|Making sun brewed tea with mojito mint. Note that where some people see skids, permaculturalists see potential|
Sunday, June 24, 2012
Tuesday, June 19, 2012
In this action-packed martial arts, permaculture, gardening thriller a small-time city farmer says “enough’s enough!” and makes the conscious design decision to take on the problems associated with water shortages and weeds brought on by climate change inconsiderate soil digging practices. After enlisting the help of a friendly local arborist who dumps 3 or 4 yards of free chipped wood mulch in his driveway, the gardening hero, along with his favourite hoe, shovel, and wheelbarrow, fearlessly covers his front beds, side beds, potato and bean patch, blueberry hedge row, hosta haven sitting area, and cherry tree dripline with a good 10-15 cm of water retaining, weed suppressing lignaceous goodness. Tension arises when he notices that there is only about half a wheelborrow full of chips left and the rose garden is still in need. Will there be enough? Watch Enter the Mulch and find out!
|Will the roses get their fair share of mulch?|
Monday, June 18, 2012
|Le Café - Also a great place for a beer!|
Tuesday, March 27, 2012
Thursday, February 16, 2012
Teaching my own kids permaculture is directly aligned with permaculture's prime directive, “The only ethical decision is to take responsibility for our own existence and that of our children. Make it now". It also follows several permaculture principles in addition to the previously mentioned The Problem is the Solution. It has a Local Focus that follows the concept of “think globally, act locally”. It makes use of Onsite Resources, namely, my kids. With only two students, it starts at a Small Scale, but can be scaled upwards by teaching the lessons in the classroom and sharing the lesson plans with others. I would also like to state that it follows another permaculture principle that I have humbly coined, which is a call for action: Positive Steps Despite Pessimistic Predictions. This neologism reminds us that the race isn’t over yet and to keep going despite the odds.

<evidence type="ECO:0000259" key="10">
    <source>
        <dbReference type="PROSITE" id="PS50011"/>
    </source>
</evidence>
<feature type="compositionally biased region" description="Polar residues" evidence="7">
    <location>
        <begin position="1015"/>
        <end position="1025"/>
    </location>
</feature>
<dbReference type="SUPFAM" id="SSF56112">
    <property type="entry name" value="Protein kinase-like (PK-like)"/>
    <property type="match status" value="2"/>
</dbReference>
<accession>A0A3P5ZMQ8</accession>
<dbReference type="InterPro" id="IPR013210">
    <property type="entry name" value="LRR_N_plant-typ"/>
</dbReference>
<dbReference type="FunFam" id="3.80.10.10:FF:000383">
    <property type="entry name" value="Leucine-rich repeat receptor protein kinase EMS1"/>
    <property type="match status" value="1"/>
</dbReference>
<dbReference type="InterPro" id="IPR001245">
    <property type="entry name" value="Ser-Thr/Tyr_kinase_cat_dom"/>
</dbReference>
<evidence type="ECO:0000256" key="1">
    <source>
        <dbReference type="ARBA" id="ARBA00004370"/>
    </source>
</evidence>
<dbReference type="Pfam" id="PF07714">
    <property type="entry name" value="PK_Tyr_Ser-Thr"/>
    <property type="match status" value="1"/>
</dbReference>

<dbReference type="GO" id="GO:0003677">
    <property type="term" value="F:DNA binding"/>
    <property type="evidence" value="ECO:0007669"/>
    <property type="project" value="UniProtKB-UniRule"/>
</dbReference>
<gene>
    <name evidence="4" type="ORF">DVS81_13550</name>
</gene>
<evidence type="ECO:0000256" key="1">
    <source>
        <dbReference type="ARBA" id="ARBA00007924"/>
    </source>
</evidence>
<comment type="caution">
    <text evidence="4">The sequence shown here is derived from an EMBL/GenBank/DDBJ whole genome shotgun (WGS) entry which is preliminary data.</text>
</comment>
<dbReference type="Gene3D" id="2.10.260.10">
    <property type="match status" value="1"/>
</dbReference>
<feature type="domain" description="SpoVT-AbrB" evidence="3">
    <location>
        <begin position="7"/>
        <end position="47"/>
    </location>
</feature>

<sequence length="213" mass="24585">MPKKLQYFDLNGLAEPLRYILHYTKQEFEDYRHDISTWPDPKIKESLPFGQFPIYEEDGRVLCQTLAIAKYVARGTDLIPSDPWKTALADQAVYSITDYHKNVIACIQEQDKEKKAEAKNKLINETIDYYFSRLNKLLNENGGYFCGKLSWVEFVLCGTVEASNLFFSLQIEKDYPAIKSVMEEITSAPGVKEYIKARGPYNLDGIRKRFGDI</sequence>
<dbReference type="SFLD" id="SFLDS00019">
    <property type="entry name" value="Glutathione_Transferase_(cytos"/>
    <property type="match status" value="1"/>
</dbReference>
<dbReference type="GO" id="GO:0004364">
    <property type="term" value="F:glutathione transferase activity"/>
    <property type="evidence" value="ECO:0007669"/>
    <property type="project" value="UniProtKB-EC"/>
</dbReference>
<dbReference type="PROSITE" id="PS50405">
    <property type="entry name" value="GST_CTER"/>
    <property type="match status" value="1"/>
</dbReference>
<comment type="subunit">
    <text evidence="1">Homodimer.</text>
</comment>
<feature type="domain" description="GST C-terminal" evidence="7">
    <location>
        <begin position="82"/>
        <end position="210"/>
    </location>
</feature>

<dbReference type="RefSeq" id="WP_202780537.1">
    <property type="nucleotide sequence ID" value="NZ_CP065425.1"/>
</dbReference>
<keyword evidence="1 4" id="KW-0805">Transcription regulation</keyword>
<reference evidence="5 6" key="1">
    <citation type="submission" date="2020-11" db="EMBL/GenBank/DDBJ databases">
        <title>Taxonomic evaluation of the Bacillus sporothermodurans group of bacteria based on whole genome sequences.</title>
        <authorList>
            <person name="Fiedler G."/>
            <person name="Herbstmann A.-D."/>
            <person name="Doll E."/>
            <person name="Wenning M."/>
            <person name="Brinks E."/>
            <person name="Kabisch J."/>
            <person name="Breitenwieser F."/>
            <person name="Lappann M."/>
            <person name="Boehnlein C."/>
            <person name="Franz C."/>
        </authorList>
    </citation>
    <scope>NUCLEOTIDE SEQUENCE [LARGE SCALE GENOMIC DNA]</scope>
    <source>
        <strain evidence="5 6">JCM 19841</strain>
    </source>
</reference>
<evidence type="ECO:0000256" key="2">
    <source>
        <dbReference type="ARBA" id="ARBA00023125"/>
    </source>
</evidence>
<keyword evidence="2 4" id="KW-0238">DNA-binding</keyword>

In my next blog I will write about the outcomes of my first lesson with the kids. Will a third student be added? Stay tuned to find out...
|My kids in the garden a few years back|
Sunday, May 22, 2011
Saturday, April 9, 2011
My mission was to turn my side yard, which resembled a sparse, barren, steppe-like grassland, into a life-sustaining, food producing patch of goodness (see Potato Patch Pictorial below). I only had a couple of hours to perform the operation, so I had to move fast. I quickly overturned the sod in a semi-oval perimeter around the four clumps of zebra grass. I then worked inwards turning the grass over. Yes, I know, permaculturalists always preach against digging in preference to creating no-dig mulch gardens. However, I am not against doing a quick dig, as it can give both the plants and the soil forming process a head start. It is also handy to turn the grass over if you happen to be a little short of mulch, which is often the case. The next step was to empty a few bags of leaves onto the freshly turned earth. I always try to save my leaves just in case I get the hankering to make a new garden patch. I also added a little bit of peat moss to the soil. Please note that I try not to use peat moss because its use results in the destruction of wetlands. Potatoes were then placed in rows on top of the leaves and soil. Finally, I covered the whole patch with wood chips. You can get free wood chips from your handy dandy local tree cutter. They are usually more than happy to dump a load of chipped trees on your driveway or yard, as it means one less trip to the city recycling centre or wherever they have to bring it.
The whole operation only took about two hours or so. The best part was when my spouse came home and complimented me on my work. She liked the empty, Zen-like aesthetics of the grass coming up through the wood chips. The best part was when she said, “you aren't going to plant anything in it, are you?” You would think that she would know me better by now...
Potato Patch Pictorial
Check out more on guerrilla gardening at: http://www.guerrillagardening.org/